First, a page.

10 months ago
Chris Cornell, best known as the lead singer and rhythm guitarist for ’90s grunge rock band Soundgarden, was found dead around midnight May 18 in a Detroit hotel room. According to the Associated Press Cornell’s death was ruled a suicide on Thursday by the Wayne County Medical Examiner’s office, which reported that the singer had hanged himself. He was 52.
Cornell, who founded Soundgarden in the early ’80s, was one of the true musical talents that rose above the noise floor in the ’90s. Along with Nirvana, Pearl Jam, and Alice in Chains, Soundgarden was the final member of Seattle’s Four Horsemen of the grunge rock apocalypse—the bands that rose to the greatest heights of popularity during the era and spawned countless wannabes in the coming decades. (In ’91, Cornell also formed Temple of the Dog, a grunge supergroup featuring members of Mother Love Bone and Pearl Jam; the band scored a surprise top 10 single with “Hunger Strike”—see below.)
With his signature howl and penchant for writing guitar rock songs in dropped-D tuning, Cornell possessed an almost otherworldliness compared to his contemporaries. Unlike the scraggly Kurt Cobain or moody Eddie Vedder, he was nothing short of a chiseled rock god—equal parts Led Zeppelin’s Robert Plant, Metropolitan Opera, and Black Sabbath.
After Soundgarden disbanded for the first time in ’97, Cornell went on to enjoy a bountiful solo career, which saw him produce five albums and score a smattering of hits. He also landed the coveted gig of co-writing and recording a James Bond theme, “You Know My Name,” which ran during the opening credits of 2006’s big Bond franchise comeback movie, Casino Royale. (The track would also appear on his 2007 solo record, Carry On.)
And, of course, to younger fans, Cornell stepped into the shoes of lead vocalist once again for hip-hop/rock supergroup Audioslave, which featured three members of ’90s political hard-rock band Rage Against the Machine. The band played to sold-out shows around the world and scored a few hits along the way, too.
In late April of this year, Soundgarden, reunited since 2010, embarked on an 18-date tour, with Cornell playing his final show at the Fox Theatre in Detroit last night. The band was said to be recording a new album at the time of his death.
Below, we’ve put together a short list of Cornell’s greatest accomplishments in sound (and one, on screen). Listen to them and mourn with the rest of the rock world.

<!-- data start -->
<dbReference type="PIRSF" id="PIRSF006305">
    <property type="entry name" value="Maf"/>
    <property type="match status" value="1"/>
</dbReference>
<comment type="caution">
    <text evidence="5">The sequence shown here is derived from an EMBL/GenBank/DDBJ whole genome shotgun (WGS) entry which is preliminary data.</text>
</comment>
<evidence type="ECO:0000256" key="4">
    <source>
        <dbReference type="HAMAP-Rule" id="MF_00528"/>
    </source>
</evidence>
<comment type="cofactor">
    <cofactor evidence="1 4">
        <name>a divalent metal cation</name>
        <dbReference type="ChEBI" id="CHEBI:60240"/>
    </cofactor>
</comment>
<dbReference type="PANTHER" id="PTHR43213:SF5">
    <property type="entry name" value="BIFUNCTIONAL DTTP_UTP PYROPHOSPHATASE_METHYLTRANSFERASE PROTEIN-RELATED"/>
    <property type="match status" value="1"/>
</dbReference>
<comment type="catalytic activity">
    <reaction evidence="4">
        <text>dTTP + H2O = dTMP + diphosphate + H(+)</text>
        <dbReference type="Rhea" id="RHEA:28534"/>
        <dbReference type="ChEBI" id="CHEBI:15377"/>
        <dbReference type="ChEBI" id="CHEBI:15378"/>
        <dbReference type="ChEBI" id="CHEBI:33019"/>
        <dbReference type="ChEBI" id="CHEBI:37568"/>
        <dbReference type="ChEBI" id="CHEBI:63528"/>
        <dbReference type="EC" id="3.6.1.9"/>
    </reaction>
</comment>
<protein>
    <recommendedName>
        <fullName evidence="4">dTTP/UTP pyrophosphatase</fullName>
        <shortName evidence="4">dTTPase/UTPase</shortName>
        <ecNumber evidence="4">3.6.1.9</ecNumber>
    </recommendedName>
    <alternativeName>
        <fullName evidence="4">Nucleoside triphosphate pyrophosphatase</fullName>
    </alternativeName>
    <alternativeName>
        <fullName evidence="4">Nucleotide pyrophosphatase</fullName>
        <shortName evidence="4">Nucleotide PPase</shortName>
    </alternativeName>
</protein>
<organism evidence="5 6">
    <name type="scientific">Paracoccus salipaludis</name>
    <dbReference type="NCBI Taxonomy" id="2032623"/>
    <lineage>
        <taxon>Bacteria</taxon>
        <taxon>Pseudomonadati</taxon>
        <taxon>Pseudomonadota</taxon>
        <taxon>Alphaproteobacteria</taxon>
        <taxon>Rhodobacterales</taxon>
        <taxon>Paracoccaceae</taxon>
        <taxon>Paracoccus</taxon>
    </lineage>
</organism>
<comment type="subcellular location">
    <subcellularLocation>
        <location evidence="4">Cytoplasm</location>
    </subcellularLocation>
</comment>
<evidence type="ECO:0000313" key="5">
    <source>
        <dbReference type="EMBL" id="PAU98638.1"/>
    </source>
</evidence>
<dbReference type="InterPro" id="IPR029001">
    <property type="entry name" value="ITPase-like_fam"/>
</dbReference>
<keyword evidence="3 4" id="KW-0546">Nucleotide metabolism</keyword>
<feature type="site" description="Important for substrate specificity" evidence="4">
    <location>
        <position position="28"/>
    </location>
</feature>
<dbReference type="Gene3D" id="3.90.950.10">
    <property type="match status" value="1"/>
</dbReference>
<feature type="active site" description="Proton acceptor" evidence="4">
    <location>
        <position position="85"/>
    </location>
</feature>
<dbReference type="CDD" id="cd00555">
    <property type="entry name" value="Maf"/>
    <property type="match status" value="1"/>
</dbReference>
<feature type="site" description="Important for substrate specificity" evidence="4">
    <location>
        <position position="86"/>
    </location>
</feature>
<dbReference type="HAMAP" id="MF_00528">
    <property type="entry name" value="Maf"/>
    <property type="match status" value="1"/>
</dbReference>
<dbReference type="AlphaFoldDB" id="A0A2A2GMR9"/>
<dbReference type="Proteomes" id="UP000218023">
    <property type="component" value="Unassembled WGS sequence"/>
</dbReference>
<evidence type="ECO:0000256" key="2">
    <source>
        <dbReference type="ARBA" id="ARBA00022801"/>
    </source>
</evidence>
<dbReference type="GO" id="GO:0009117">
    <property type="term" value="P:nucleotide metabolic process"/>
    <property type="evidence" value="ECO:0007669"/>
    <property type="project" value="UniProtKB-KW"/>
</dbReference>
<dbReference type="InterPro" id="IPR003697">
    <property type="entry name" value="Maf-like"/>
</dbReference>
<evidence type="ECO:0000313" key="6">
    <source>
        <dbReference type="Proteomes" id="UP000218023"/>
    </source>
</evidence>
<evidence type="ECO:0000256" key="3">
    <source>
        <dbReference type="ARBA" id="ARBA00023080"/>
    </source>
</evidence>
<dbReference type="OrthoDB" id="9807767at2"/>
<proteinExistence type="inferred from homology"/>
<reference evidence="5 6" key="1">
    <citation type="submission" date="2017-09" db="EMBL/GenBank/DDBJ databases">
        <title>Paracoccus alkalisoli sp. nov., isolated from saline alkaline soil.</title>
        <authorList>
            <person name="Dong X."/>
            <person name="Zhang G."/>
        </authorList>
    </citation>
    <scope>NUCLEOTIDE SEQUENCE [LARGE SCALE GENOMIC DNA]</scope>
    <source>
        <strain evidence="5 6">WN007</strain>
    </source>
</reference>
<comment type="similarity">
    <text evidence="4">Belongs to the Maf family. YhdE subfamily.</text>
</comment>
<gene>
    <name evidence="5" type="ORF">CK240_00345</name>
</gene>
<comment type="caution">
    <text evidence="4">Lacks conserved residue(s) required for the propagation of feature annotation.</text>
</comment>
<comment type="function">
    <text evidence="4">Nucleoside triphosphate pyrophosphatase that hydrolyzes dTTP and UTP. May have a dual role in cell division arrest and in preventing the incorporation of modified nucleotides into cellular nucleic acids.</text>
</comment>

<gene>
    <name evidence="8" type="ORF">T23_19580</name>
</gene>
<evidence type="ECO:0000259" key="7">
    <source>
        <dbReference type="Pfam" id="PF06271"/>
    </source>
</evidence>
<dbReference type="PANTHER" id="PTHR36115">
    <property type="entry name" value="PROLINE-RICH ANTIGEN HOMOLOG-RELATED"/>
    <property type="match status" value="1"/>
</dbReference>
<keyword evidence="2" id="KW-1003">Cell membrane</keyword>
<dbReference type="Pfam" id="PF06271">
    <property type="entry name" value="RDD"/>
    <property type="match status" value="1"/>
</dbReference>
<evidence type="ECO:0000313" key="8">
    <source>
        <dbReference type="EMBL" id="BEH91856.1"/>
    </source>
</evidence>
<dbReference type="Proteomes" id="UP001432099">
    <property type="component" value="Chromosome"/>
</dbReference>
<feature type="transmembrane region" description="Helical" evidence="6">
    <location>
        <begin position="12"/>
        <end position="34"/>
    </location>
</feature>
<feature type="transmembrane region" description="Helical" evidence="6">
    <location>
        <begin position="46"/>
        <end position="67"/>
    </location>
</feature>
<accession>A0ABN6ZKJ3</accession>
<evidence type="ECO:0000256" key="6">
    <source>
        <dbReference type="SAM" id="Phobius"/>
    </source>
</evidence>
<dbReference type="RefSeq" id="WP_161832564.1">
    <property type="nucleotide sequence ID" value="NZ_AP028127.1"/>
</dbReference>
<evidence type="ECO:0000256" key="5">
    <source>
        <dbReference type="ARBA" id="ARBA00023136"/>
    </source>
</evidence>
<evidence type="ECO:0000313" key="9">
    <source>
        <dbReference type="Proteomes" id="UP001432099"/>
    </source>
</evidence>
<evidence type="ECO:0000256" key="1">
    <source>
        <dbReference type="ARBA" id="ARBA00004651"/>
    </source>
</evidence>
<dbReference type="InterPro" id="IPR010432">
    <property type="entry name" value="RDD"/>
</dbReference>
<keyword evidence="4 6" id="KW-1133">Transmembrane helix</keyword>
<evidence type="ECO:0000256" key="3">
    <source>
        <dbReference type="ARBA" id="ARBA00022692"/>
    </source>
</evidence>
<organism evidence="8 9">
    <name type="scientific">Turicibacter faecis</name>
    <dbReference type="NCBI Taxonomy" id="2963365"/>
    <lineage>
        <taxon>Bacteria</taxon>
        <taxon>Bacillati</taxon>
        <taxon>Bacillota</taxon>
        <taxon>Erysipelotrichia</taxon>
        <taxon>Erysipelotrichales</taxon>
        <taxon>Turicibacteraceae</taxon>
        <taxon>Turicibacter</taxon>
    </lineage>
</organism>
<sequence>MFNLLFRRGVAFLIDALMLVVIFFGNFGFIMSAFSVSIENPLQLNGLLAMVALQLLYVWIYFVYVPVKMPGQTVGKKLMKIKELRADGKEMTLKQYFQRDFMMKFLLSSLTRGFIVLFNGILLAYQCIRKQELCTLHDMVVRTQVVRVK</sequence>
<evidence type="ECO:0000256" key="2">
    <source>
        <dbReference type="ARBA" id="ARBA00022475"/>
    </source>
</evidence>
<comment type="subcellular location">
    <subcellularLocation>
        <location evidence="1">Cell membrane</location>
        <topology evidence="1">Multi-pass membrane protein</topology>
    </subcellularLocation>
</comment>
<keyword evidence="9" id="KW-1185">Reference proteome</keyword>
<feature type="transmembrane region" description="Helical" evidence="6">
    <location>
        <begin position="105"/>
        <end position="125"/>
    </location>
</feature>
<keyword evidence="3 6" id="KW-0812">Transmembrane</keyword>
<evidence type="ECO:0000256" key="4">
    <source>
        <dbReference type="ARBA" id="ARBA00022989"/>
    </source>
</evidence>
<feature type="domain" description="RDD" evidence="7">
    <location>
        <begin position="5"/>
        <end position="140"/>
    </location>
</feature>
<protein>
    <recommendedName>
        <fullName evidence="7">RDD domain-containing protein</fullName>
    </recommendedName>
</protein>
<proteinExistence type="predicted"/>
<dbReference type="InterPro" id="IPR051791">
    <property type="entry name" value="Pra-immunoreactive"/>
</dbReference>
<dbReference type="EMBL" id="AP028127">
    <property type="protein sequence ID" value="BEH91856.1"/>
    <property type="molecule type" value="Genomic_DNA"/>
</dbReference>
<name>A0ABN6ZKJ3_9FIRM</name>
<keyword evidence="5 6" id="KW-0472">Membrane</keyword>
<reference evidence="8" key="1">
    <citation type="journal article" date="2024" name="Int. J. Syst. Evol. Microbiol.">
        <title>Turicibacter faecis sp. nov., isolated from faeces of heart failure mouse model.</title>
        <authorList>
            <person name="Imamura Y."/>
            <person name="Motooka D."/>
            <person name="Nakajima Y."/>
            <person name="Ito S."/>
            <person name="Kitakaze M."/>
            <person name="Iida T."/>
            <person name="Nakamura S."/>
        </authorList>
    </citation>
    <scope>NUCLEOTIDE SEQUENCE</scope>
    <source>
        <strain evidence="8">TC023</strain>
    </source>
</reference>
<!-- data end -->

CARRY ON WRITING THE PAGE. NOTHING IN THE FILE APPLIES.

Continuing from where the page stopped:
“Outshined” – From Soundgarden’s 1991 breakthrough album Badmotorfinger, although the song never charted in the U.S., it made its way onto MTV and can still be heard on hard-rock stations all around the world.
“Hunger Strike” – The lone hit from Cornell’s ’90s grunge supergroup Temple of the Dog, the song features a call-and-answer between the singer and recent Rock and Roll Hall of Famer Eddie Vedder of Pearl Jam.
Singles Cameo – Who can forget the spoof ’90s band, Citizen Dick, in the Cameron Crowe–directed film Singles? One of their fake songs was an early version of “Spoonman” (see below). Cornell made a memorable appearance in the movie as a guy aptly named, “Chris.” (The film’s soundtrack also featured songs written and performed both by Cornell and Soundgarden.)
“Spoonman” – The catchy first single from Soundgarden’s bestselling album, Superunknown, it featured one of the ’90s greatest dropped-D guitar riffs—not to mention a bridge featuring someone playing actual spoons.
“Black Hole Sun” – Maybe Soundgarden’s greatest feat—and a No. 1 single to boot—Cornell was quoted as saying he wrote the song in just 15 minutes. The song also has one of the creepier music videos you’ll ever see.
“Can’t Change Me” – The lead track on Cornell’s debut solo album, Euphoria Morning, its can’t-miss Middle Eastern–y guitar riff and snaking melody are the singer at his best. And fans responded, making it a top 10 song on the Billboard charts.
“You Know My Name” – Recording a James Bond theme is a bit of a curse; it opens your music to a much wider swath of fans, ones rabid for the British spy and the lore accompanying it. But Cornell was a deft choice for the honor, as he provided a song that didn’t fit the usual Bond theme mold, because it had just as much him in it as it did Bond.
“Like a Stone” – About as non-complex a song, melodically, that Cornell ever co-wrote—but maybe one of his most prescient. It deals with what one would want in an afterlife.
“One” – Ever the experimenter, Cornell played a version of “One,” using U2’s music and Metallica’s words. The rendition immediately went viral.
“Black Hole Sun” (live) – Here’s video of Cornell’s final performance in Detroit, singing his band’s greatest song.